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Apparently, you can no longer use BC (Before Christ) or AD (Ad Deum or After Christ).  This might offend non-Christians like Muslims, Buddhists and Atheists.  The new correct term is BCE (Before Common Era) and CE (Common Era).  Another example is Chairman has been changed to Chairperson or Chair.  Gender neutrality is also in vogue.  Hooray for Filipinos!  We are ahead of everyone.  The native language does not really distinguish "she" and "he".  Male forum members might be referred to as "she" when Filipinos speak English. No offense.  It is simply something lost in translation.  

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Anno Domini.  In the year of Our Lord, is the common translation.

Before Current Era / Before (the) Christian Era.... is the way  I learned to interpret these items.

 

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Yeah, the BCE thing has been gaining in popularity for years now (although it started in the 1700s).  I honestly do not see the point. I never picked up on the BCE...  The current calendar is based on a fictional book, but I really do not care what the date is called ha ha. 

But I am an old stick in mud. I still like 2 spaces after a period, when typing. Even though the computer will remove 1 if you add the 2nd. 

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37 minutes ago, manofthecoldland said:

Anno Domini.  In the year of Our Lord, is the common translation.

Before Current Era / Before (the) Christian Era.... is the way  I learned to interpret these items.

 

You are correct.  No wonder I failed high school Latin more than 50 years ago.  My mother kept insisting she wanted to give one of her eight children to God.  I got out of going into the priesthood by pointing out I couldn't speak their language.  

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1 hour ago, JJReyes said:

The native language does not really distinguish "she" and "he".

One of the most irritating aspects of living here.  :571c66d400c8c_1(103):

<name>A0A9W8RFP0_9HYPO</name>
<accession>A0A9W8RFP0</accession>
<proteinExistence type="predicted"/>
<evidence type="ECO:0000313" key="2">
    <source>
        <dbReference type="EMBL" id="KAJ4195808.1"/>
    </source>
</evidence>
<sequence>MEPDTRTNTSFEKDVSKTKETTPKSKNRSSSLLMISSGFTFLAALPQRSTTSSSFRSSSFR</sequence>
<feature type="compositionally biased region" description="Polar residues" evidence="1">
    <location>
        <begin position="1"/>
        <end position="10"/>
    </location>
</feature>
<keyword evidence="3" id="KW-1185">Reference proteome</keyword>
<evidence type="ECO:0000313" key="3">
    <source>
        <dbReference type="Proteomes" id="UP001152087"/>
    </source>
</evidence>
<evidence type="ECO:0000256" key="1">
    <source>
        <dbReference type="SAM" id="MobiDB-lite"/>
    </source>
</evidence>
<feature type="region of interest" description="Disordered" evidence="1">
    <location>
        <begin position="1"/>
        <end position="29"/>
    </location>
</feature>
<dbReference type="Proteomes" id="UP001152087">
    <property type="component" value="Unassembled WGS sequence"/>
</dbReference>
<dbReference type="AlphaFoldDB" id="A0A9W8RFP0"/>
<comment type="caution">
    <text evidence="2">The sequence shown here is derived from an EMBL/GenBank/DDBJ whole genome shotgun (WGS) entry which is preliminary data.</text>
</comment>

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1 hour ago, JJReyes said:

The native language does not really distinguish "she" and "he".

And yet  there are Filipinas and Filipinos whereas there are only Brits or Americans or Canadians with no gender attached.

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9 minutes ago, Dave Hounddriver said:

And yet  there are Filipinas and Filipinos whereas there are only Brits or Americans or Canadians with no gender attached.

Grammatical language gender indicators exist is some languages and are absent of buried in context in others. The 'o' and 'a' endings in Spanish indicate Masc. and Fem.

I'm not sure, but I use the term 'Pinoy' when I want to refer to a group of Filipino/Filipina people.  Sometimes the term 'Filipino' is used as an all gender inclusive, like 'Canadian'.

The four grammatical gender classifications are, masculine, feminine, common and neuter.  

I have no idea what they would classify the newly self-proclaimed  L,G,B,T  people as.  The traditional distinction between natural and grammatical genders has yet to work it out.

A person could research all this, if interested or really bored and in need of something to do. Ha-ha.

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2 hours ago, JJReyes said:

Another example is Chairman has been changed to Chairperson or Chair. 

And rightly so.  

Mankind is a slightly more difficult one because it's clear there is two genders included - I'm not buying into there being any more than 2 though!

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I'm safe from the PC brigade as 9 times out of 10 I don't even know what day it is.

 

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2 hours ago, hk blues said:

I'm not buying into there being any more than 2 though!

I could accept a third, as in the case below where gender would be "both".  I could also accept a forth, if someone was born with no sex organs whatsoever.  That would be "none".

Germany's third gender law

Quote

. . .  Lynn, 34 -- who has asked CNN to identify him by his preferred name -- was born with both male and female sex organs. . .  (Loads more about it at the link)

 

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